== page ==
If the ruler is always chosen by a heavenly being, I would expect the people to blindly accept the choice, yet they immediately start plotting against Rica. Aren't they worried about the wrath of Sano?

If there are a group of people willing to revolt against Darris, it's surprising Rica couldn't even find anyone willing to talk about him.

25 comments:

Anonymous said...

Darn, I was really hoping for number 5.

Anonymous said...

I assume Sano must have had some compelling reason to choose Rica to become Queen (please tell us what it is), but she seems too passive to be a strong character.

Consider:
'I want to be a swordmaster.'
'You can't. You have to be Queen.'
'Oh. OK'
'My minions are so mean - they're even trying to kill me. I know, I'll run away.'
'Now I'll gather evidence ... Gee, this is awfully hard. No-one will talk to me. I know, I'll leave the country.'
'You can't.'
'Oh. Darn. OK.'

Did you see the movie Elizabeth? (the one with Cate Blanchett as E1, not Helen Mirren as E2) All kinds of treachery and she fought back and won. And she wasn't even a swordmaster with Sano on her side.

The biggest plot problem has already been mentioned - if Sano wants her to be Queen, doesn't that pretty much end the discussion? Why doesn't Sano smite the bad guys?

whitemouse said...

Y'know, the phrase "wrath of Sano" doesn't strike fear into my heart.

Sano, god of scrupulous personal hygiene.
Sano, god of toilet bowl cleaner.
Sano, god of trolley buses and delightfully gay men.

Yeah, go ahead and start plotting against the new queen, you evil ministers - what's Sano gonna do? Q-tip your ears really hard?

Okay; I'll play nice now.

Author: EE's got it right. This query is dry because I don't care about how Rica gets herself out of the spot she's in. I know what happens to her, but I'm not empathising with her.

I'd suggest trying to work in a bit about how all this makes her feel. Try to make us understand just how dire her predicament is. You need the reader to think, "That really sucks. How's the poor kid going to get herself out of this mess?"

You might consider structuring the query like this:
- Rica has problem A
("Oops, I'm queen, but they're all out to get me.")
- Rica attempts solution A
("Ha! I smite thee with my queenly mojo! Eat it, dudes; I rule!")
- This results in problem B
("Crap. Now they're trying to kill me...")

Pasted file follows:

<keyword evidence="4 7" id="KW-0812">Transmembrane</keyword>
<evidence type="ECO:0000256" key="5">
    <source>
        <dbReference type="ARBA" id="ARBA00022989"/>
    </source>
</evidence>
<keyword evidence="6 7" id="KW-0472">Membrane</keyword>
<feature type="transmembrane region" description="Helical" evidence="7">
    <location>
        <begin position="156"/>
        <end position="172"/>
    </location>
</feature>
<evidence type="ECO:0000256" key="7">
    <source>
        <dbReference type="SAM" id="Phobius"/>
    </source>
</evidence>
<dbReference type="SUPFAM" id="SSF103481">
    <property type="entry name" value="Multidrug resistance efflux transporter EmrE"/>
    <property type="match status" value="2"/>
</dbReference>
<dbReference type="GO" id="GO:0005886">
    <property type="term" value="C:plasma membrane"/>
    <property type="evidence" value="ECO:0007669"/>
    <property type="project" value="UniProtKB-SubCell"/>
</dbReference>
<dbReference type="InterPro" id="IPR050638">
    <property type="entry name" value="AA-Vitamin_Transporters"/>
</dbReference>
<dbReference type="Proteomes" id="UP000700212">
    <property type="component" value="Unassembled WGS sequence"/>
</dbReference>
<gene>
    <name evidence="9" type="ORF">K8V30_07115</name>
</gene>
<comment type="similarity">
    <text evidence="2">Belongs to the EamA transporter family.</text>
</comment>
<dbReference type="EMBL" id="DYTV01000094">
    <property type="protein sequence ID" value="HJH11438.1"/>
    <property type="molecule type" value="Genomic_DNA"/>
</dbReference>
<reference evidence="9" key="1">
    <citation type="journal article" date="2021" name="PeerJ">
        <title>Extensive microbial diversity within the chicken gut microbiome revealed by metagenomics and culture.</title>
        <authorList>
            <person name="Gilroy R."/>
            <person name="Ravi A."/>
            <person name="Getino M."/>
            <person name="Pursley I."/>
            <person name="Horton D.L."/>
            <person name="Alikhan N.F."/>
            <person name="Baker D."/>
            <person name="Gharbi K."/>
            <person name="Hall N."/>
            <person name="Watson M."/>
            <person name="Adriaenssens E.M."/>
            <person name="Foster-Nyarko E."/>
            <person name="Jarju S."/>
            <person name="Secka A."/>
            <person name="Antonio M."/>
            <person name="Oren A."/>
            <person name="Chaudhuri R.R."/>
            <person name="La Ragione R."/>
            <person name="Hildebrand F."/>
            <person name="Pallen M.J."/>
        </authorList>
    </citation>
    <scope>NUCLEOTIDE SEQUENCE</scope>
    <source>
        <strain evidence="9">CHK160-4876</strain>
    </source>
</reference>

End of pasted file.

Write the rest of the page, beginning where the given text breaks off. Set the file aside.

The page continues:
- Rica attempts solution B
("Run away! Run away! No, really; it's a tactical retreat.")
- This leads to problem C
("I AM SANO. SEE MY Q-TIP AND DESPAIR, MORTAL.")

Then stop. You have a nice escalation of tension there, and that's the heart of your story.

Good luck with it!

writtenwyrdd said...

My first thought was that this sounded like a YA novel, although I suspect that this isn't your intention.

Based on what you have written, I think that your plot elements sound rather bland, and that is because only events are listed, not motivations. Well, there is one exception, and that is your first line, "Rica wanted to stay by her brother's side and that meant becoming a swordmaster," which, quite frankly, immediately establishes Rica as a follower and a fairly weak character despite her swordsmanship. You then continue this trend by pointing out her failings.

I think that approach defeats the purpose, because you no doubt are going to have her be a strong character who gets a handle on her role as queen (or makes the attempt). So, rethink the language you use and tell us what she does to fix the problem and her motivation for doing so.

I'm not sure yet if I'd like to read this, but it certainly seems like the plot elements can make a workable book.

Anonymous said...

I feel the query is well-written and easy to follow. EE makes a good point, which I interpret meaning that it comes across as a little dry and needs more about the main character. Rica being separated from her brother and what she goes through when having the title of queen thrust upon her sounds compelling, and you may very well be exploring this more in the book, but I think it would be good to touch on it in the letter. The rest of the story sounds good as well, if you clear up the questions EE mentions.

Dave said...

I think that we can al use a visit (and laugh) if we visit
"The Top 100 Things I'd Do If I Ever Became An Evil Overlord" by googling "evil overlord"
http://www.eviloverlord.com/lists/overlord.html